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  Sunday, 10 November, 2002, 12:17 GMT
Hayden up with the finest
Matthew Hayden sweeps
Hayden's power affords extra margin for error

Of all of the success stories in Australia's all-conquering line-up, Matthew Hayden's has to be one of the more remarkable.

As the hosts set up an emphatic 384-run win over England, the burly left-hander became just the seventh player ever to score a century in each innings of an Ashes Test.

Only 12 Australians before him have reached three figures twice in any Test - even the great Don Bradman only managed it on one occasion.

Since returning to Test cricket three years ago, Hayden has smashed 2,639 runs from 27 Tests at an average of 62.83.


I've taken on a new level of mental preparation
Matthew Hayden
South Africa, Pakistan and now England have been put to the sword this calendar year to the tune of 981 runs at 75.46.

It was a talent that he had only hinted at during his first incarnation as a Test batsman.

After failing on his Test debut he had to wait three years before playing six further Tests, yielding a century against the West Indies in Adelaide but precious little else.

Of the young pretenders to Mark Taylor's opening berth there was little to chose between Hayden, Greg Blewett and Matthew Elliott.

When Blewett blew his chance, nine matches into Australia's record-breaking Test streak, Hayden's turn came around again against New Zealand in Hamilton.

There was no miracle about-turn - it took until Australia's tour of India before he managed a second trip into three figures.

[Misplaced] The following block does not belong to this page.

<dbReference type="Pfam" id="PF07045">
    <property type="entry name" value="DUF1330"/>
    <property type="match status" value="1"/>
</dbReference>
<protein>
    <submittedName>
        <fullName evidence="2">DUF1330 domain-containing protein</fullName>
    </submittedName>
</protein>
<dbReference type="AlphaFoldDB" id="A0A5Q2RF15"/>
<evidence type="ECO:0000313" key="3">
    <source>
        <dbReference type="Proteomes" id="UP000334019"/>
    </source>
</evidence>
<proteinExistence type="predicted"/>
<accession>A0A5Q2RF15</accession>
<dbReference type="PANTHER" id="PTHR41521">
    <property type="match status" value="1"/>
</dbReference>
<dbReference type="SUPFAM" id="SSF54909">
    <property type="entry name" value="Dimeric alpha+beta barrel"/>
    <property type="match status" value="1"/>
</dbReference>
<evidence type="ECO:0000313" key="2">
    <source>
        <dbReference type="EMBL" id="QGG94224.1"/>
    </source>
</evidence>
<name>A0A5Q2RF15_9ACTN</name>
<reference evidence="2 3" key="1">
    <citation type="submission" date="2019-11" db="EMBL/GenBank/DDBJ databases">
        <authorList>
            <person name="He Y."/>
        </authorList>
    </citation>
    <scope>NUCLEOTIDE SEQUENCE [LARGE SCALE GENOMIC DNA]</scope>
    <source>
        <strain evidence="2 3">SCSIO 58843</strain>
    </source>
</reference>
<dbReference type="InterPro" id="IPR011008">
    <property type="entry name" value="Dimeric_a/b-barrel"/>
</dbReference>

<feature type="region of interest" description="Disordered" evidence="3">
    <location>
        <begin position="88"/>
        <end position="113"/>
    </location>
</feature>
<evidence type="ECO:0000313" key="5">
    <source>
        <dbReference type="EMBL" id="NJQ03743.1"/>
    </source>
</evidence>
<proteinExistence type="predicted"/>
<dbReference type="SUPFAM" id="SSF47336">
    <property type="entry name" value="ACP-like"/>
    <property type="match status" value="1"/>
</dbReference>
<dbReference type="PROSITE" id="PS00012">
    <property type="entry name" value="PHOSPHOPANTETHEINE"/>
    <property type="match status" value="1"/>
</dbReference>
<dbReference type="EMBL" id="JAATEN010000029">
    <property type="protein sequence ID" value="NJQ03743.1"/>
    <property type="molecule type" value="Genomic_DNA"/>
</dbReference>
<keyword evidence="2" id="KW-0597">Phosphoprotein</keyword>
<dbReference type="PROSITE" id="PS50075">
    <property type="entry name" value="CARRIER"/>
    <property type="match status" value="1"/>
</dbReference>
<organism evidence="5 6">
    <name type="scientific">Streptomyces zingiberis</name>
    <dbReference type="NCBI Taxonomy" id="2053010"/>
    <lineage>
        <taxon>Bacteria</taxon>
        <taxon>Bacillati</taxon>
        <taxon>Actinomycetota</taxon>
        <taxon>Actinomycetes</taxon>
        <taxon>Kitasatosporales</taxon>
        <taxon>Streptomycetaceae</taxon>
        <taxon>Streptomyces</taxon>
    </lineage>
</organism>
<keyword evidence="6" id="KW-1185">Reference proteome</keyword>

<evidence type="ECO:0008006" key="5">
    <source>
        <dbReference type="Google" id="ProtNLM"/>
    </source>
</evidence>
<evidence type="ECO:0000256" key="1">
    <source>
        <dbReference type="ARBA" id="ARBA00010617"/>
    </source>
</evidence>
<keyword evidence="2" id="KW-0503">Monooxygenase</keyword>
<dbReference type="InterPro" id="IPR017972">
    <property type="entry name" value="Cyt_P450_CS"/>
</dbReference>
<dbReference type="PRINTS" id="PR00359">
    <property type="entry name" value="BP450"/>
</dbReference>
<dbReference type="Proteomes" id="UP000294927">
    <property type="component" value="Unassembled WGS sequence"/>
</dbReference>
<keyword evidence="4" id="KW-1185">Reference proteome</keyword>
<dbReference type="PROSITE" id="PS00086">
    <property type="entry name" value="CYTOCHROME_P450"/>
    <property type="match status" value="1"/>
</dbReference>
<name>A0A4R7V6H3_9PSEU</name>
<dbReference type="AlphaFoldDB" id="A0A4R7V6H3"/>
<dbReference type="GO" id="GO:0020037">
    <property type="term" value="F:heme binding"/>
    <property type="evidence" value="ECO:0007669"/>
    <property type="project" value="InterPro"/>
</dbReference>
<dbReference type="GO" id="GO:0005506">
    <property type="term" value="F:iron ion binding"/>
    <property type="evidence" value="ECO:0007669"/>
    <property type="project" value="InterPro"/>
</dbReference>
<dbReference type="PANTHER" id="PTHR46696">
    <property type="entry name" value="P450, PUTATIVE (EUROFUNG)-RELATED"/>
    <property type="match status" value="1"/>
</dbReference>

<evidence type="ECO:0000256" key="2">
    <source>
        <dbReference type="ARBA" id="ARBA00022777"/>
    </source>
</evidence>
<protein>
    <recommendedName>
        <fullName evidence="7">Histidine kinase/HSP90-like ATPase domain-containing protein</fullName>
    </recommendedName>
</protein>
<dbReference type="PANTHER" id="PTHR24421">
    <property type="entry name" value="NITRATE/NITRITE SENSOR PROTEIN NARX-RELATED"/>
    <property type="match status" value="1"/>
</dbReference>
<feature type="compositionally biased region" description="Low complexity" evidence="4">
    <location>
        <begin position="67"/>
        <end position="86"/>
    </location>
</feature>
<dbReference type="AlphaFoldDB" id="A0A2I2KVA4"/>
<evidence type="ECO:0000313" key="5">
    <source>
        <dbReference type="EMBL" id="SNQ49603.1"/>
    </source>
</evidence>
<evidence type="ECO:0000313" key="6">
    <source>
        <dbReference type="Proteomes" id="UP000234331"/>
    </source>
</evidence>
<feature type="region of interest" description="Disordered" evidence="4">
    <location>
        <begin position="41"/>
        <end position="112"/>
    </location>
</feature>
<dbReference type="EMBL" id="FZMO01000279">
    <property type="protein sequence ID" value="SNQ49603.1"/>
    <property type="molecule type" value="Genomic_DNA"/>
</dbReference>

Since then he has been unstoppable.

Confidence

The arrival of Justin Langer as his opening partner has formed an impregnable combination, with four double-century stands in their first 10 innings together.

Hayden's seven centuries from his last 10 Tests is a feat matched among Australians only by Bradman, whose best run was nine tons in 12 matches.

Langer and Hayden
Langer and Hayden have formed an awesome partnership
Hayden puts his rebirth as a Test batsman down to a different approach.

"If you haven't got a mental game plan in place, you've got nothing no matter how skilled or how well prepared you are," he said amidst the celebrations in Brisbane.

"The last 12 months of my career I've taken on a new level of mental preparation."

Confidence, though, clearly plays a part in the new Hayden.

The Queenslander is broad-shouldered enough to power himself out of difficulties, the maxim "if you flash, flash hard" taking on a brutal new aspect.

During 2001, when his 1391 Test runs set a new Australian record, the bulk of his success came against spin.

He was unimpressive during the Ashes tour to England, where he appeared to struggle against the moving ball.

  Hallowed company
Two 100s in the same Ashes Test match
W Bardsley, The Oval 1909
H Sutcliffe, Melbourne 1924/25
W Hammond, Adelaide, 1928/29
A Morris, Adelaide 1946/7
D Compton, Adelaide, 1946/47
S Waugh, Old Trafford 1997
M Hayden, Brisbane 2002/03
But 591 runs came in six innings in India, and he took a heavy toll from the spinners of New Zealand and South Africa at home.

And as his confidence grew, so did his willingness to take on anything an opposing attack had to offer.

"The way he scores so quickly for an opener is pretty unusual and he's not afraid to go after any bowler," said skipper Steve Waugh.

"The key to playing at this level is to not waste good form and he's not doing that at the moment."

That good form, though, has lasted for almost two years.

At some point it will stop being considered a purple patch and become a batsman of the highest order.

 WATCH/LISTEN
 ON THIS STORY
Australia's Matthew Hayden
"I've always dreamt of playing Test matches at home"
All the reports from the Test match

Day four

Day three

Day two

Day one

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See also:

02 Jan 02 | Australia v South Africa
17 Dec 01 | Australia v South Africa
20 Mar 01 | India v Australia
Links to more The Ashes stories are at the foot of the page.


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